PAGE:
Three-time world champions Brazil arrived at the FIFA Futsal World Championship Chinese Taipei 2004 determined to exact revenge for their bitter defeat to Spain in the Guatemala 2000 Final. However, after making serene progress through the group stages, Falcao and company saw their dream of a fourth title shattered in the semi-finals as the Iberians again shaded the decisive showdown. Spain then held their nerve to overcome European champions Italy 2-1 in the Final to claim back-to-back world crowns.
Chinese Taipei was short on shocks, but the fans were treated to rich entertainment and compelling evidence of a narrowing gap between the leading teams and the chasing pack over the last four years. FIFA.com revisits a fascinating tournament in Chinese Taipei.
Spanish unity of purpose carries the day
Ahead of the tournament, the Spanish players were sceptical about their chances of retaining the world title. Doubts remained over their true quality and potential in the face of an intimidating array of challengers. Even at the event itself, coach Javier Lozano reckoned at least four other teams ranked alongside his men as realistic contenders for the title. The Iberians negotiated the two group stages competently enough: a morale-boosting 2-0 opening victory over Ukraine was followed by a 10-0 walk in the park against the hosts and a 7-0 demolition of demoralised Egypt. They were forced to up their work rate in the second phase, starting with a sleeves-rolled-up 2-0 dismissal of the Czech Republic, before a shock 3-2 defeat at the hands of Italy left the champions in the uncomfortable position of needing to beat dark horses Portugal to reach the semi-finals. Lozano's troops duly rose to the occasion with a 3-1 triumph and a place in the last four.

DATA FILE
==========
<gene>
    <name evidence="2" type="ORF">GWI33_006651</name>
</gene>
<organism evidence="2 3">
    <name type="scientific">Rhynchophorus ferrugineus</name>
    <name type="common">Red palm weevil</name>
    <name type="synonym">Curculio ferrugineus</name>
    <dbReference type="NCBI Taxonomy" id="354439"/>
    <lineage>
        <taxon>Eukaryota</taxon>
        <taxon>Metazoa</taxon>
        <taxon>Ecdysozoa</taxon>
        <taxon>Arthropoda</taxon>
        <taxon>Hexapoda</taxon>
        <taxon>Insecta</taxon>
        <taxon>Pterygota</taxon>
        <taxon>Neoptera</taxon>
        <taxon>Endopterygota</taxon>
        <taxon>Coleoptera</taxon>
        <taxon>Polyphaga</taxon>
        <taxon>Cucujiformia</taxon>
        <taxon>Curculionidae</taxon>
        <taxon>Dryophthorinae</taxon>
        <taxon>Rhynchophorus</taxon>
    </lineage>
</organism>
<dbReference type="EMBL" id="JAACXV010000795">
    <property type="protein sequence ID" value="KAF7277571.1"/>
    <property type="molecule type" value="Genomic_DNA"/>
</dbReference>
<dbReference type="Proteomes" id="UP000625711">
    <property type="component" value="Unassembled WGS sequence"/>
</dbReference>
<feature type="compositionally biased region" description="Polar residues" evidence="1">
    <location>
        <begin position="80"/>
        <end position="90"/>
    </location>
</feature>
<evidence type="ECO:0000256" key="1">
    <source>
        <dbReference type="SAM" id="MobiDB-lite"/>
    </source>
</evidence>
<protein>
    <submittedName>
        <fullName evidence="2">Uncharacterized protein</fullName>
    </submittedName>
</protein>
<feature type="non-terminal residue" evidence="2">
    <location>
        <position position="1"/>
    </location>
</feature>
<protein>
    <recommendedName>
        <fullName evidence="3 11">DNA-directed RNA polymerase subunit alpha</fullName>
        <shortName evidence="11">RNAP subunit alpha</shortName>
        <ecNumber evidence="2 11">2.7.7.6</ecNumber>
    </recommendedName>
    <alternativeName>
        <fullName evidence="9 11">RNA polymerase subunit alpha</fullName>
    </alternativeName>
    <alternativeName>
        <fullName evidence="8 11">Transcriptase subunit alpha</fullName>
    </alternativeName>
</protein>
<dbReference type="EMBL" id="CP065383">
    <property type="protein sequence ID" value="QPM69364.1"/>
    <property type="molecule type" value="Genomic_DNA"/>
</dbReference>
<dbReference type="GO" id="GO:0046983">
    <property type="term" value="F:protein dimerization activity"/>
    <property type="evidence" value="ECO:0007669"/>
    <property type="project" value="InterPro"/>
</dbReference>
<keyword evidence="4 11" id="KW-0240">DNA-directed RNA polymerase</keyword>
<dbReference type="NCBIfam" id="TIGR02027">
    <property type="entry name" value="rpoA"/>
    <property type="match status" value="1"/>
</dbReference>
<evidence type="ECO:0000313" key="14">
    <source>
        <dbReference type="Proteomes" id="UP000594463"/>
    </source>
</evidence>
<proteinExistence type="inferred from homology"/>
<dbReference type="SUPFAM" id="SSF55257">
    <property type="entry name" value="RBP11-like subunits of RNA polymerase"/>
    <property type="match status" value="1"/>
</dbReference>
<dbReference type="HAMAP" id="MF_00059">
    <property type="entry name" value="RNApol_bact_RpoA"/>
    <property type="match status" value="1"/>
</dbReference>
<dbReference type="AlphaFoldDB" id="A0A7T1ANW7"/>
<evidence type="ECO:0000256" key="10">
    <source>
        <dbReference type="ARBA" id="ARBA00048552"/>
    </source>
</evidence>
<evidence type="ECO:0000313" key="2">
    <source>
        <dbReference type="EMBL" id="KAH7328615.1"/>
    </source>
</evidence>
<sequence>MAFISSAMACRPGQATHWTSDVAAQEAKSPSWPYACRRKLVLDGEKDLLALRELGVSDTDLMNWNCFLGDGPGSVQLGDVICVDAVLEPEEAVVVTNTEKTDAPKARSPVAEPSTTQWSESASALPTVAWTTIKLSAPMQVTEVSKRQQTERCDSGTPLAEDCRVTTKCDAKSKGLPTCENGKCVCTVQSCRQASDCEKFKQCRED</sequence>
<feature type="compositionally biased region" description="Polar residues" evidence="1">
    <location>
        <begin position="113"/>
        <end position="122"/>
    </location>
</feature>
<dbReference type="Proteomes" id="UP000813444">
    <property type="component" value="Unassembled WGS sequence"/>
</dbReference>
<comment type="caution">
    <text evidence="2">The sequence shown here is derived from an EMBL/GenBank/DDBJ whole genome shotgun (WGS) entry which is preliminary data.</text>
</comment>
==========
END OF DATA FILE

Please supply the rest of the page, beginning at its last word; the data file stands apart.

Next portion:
There the champions came up against favourites Brazil, hungry for revenge after the Final defeat in 2000. Lozano predicted an attractive encounter, and events proved his assessment to be spot-on. In a roller coaster of a match, the sides took turns holding the upper hand, but at the end of the day Spanish determination and a little luck saw them sneak the victory in a shoot-out. That disciplined display of team unity rather than extravagant individual skill earned them their place in the Final, and a rematch with the same European champions Italy who had handed Spain a bitter defeat a few days earlier. The respective coaches agreed to disagree on the significance of Spain's sole reverse at the tournament, but in the final analysis the telling factor proved to be experience. The Spanish were contesting their third world championship Final on the bounce and carved out a 2-1 victory over a weary Italian side, who nonetheless celebrated the greatest success in their futsal history. The Italians won friends in the course of the event thanks to a compact but disciplined brand of futsal. Coach Alessandro Nuccorini justifiably expressed pride in his charges afterwards, and Bacaro was named third best player at the tournament.
Semi-final berth for Argentina